Another academic year is ahead of us and there’s one main thought on everyone’s mind: Money. University or College is a wonderful experience and a great asset. However, it’s no secret that each year tuition and fees keep growing. That’s why we devised five top tips to help you save as a student and take advantage of every opportunity your academic career has to offer.
Tip #1: Make a Student Budget
Many students are afraid to budget thinking it’s too complicated or that they will have to restrict themselves. This is not the case! As you are designing your own budget, you can make it as simple or as detailed as needed.
There’s a simple rule when it comes to budgeting: the power of three, meaning you put a third of your salary against bills and expenses, a third into savings, and a final third for spending money to treat yourself.
Obviously, this can be altered based on individual needs, but it’s a good guideline for anyone afraid to take the budget leap.
The first step in budgeting is to divide up your costs. The first aspect is your fixed costs. These are the costs which occur regularly and are typically the same amount, for example rent that you pay each month or your gas bill. This amount typically doesn’t fluctuate too much.
The second is your variable costs. These are the costs that change each month. You know you will have these costs but you are unsure of the amount. A specific example is textbooks. You know you will have to buy textbooks but your costs can change depending on the classes and professors . It’s good to have an estimated amount based on the previous years, but know that this amount can change. Another example of a variable cost that happens monthly is groceries. Even though the range usually stays the same, it changes by small amounts each month.
Step three is saving! As a student, it can be very difficult to save, but you’llbe surprised by how putting a small amount away each month can add up!- While you may not able to put large amount away, you can save in small incremental amounts. Often you can ask your bank to round up your card charges so that the remaining amount goes into your savings account. This can quickly add up to a nice little nest egg.
You never know when you might need a new textbook or when an Uber trip may hit hard on your bank account. It can help to have a few dollars stored up just in case.
The final step is to keep track of all your purchases. This might seem a little overwhelming, but there are a few different ways you can do this. Many banks will automatically allocate your spending into different sections. You can also get several free apps which will help you track your spending. Each time you make a purchase, log the information right away to see where you spend your money and to where you can potentially save.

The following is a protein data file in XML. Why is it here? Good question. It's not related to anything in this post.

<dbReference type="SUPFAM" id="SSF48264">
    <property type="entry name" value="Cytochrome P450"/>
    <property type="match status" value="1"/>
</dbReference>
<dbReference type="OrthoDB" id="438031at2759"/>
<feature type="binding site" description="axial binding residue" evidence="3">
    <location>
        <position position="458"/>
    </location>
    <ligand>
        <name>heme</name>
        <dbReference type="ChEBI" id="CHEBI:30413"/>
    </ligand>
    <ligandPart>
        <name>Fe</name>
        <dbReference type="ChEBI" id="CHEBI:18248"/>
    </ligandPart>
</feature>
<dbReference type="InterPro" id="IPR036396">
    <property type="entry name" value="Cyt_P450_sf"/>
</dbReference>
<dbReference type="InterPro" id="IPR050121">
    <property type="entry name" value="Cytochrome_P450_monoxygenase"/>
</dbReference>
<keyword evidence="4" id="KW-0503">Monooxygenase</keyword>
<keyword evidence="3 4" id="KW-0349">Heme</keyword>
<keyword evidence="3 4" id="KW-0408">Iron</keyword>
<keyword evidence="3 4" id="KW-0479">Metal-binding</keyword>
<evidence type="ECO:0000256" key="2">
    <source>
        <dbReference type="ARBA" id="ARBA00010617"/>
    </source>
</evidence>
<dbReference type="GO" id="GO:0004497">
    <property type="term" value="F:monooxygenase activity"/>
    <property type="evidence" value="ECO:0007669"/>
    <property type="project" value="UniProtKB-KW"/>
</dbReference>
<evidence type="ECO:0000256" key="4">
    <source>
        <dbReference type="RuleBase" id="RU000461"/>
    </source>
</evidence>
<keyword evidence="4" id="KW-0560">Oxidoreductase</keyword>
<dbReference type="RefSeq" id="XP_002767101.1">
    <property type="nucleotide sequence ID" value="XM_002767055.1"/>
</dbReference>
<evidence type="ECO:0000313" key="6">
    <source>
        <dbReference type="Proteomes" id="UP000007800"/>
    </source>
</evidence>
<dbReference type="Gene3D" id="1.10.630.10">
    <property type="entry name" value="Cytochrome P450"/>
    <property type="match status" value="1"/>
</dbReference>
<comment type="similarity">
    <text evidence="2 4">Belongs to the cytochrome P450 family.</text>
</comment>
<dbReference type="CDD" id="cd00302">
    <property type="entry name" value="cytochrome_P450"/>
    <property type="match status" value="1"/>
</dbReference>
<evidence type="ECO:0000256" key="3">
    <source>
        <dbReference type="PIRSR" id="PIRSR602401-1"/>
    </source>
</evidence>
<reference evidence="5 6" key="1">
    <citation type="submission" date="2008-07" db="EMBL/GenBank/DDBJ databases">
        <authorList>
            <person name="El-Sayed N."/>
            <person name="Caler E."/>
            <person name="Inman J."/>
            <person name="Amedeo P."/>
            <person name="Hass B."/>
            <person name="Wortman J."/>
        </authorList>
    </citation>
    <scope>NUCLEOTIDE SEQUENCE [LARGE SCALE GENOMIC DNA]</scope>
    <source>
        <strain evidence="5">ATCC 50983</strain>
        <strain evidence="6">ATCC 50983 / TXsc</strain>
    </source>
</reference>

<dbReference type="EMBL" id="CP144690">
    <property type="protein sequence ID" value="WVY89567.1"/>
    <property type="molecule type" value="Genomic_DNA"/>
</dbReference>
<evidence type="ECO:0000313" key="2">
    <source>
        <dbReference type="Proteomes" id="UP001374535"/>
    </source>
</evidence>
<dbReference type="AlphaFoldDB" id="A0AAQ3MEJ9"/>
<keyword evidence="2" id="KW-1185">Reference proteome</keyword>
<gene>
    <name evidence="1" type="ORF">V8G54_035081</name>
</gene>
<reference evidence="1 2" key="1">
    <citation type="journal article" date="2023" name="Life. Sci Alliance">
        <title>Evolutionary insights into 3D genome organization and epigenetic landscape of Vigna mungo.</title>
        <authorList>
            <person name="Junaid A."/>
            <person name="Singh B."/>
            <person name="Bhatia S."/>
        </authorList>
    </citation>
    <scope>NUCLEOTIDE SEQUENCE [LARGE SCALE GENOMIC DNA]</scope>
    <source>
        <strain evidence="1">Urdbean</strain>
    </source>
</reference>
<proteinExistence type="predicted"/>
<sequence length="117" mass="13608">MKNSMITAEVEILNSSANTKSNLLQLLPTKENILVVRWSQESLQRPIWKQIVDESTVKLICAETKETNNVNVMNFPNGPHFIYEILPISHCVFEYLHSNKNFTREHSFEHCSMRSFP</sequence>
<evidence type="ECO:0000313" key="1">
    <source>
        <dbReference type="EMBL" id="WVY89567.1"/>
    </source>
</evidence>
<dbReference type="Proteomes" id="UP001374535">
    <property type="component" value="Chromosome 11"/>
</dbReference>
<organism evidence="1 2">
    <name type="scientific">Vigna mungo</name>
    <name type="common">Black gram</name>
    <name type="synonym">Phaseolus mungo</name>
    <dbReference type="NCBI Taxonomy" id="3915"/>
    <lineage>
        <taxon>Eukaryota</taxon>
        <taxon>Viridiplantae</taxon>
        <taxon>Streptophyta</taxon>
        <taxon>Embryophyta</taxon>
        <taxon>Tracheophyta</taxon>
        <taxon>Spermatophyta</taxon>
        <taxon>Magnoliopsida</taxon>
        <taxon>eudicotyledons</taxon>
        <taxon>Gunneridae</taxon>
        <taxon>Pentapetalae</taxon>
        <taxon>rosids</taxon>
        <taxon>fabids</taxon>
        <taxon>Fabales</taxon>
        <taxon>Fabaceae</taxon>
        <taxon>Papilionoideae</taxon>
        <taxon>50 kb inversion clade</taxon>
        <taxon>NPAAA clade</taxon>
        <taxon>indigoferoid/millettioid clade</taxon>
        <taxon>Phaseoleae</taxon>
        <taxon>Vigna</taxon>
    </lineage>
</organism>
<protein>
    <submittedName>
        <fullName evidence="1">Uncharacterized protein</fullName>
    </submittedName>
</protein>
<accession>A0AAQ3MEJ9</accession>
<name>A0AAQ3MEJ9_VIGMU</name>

Tip #2: Be Inventive
There’s lots of smart ways to save money if you just think outside the box. For example, when buying textbooks, instead of just buying brand new, consider buying second hand books. If you must buy the book brand new then try to buy the ebook version which is often cheaper. Also, don’t forget to sell your old textbooks while they are still current! If you are an exceptionally good notetaker, there are many online sites that allow you to sell your notes for various classes. Just make sure you have the professor’s approval to sell them. Another way is to sell your old clothes to consignment stores that buy clothes you no longer use for roughly one third of the retail price.
Tip #3: Discount, Discount, Discount
It’s a widely known fact that students are often short on cash which is why many restaurants, shops, and organizations offer special student discounts. Many will have a specific day for students to shop. Tuesdays is a student day for many groceries stores and they offer 10-15% off your groceries. If you do your big monthly or bi-weekly shop that day, you can end up saving a significant amount.
Another avenue is couponing. Long lost are the days of cutting coupons, most stores now have apps that assemble all coupons in a handy electronic wallet. Simply pin the ones you want to keep and scan them at the register!
Tip #4: Every Little Helps
Snacks and caffeine are essential to get you through those 9-hour stints at the library. However, you may not realize how much that daily coffee and muffin cost you. Start bringing in snacks and lunches from home and invest in a good thermos to keep your tea, coffee, or even soup hot all day long. It may only be $3 a day, but that works out to $1000 a year!
Tip #5: Working 9-5 (Kind of)
For many students, university or college is the first time they start to work. This can be a summer internship or a part-time retail or server job. It’s valuable not only to earn an income (no matter how small), but it also teaches you important life skills such as organization, responsibility, and time management. If you want more help with your resume and job searching tips, look through our related Incubator posts.
We hope these five tips will help you save during this school year. All back to school related costs may feel sudden even if you’ve been through this before. But, with proper planning, you can even treat yourself from time to time. Just remember: it’s only a treat if it’s a rare occurrence.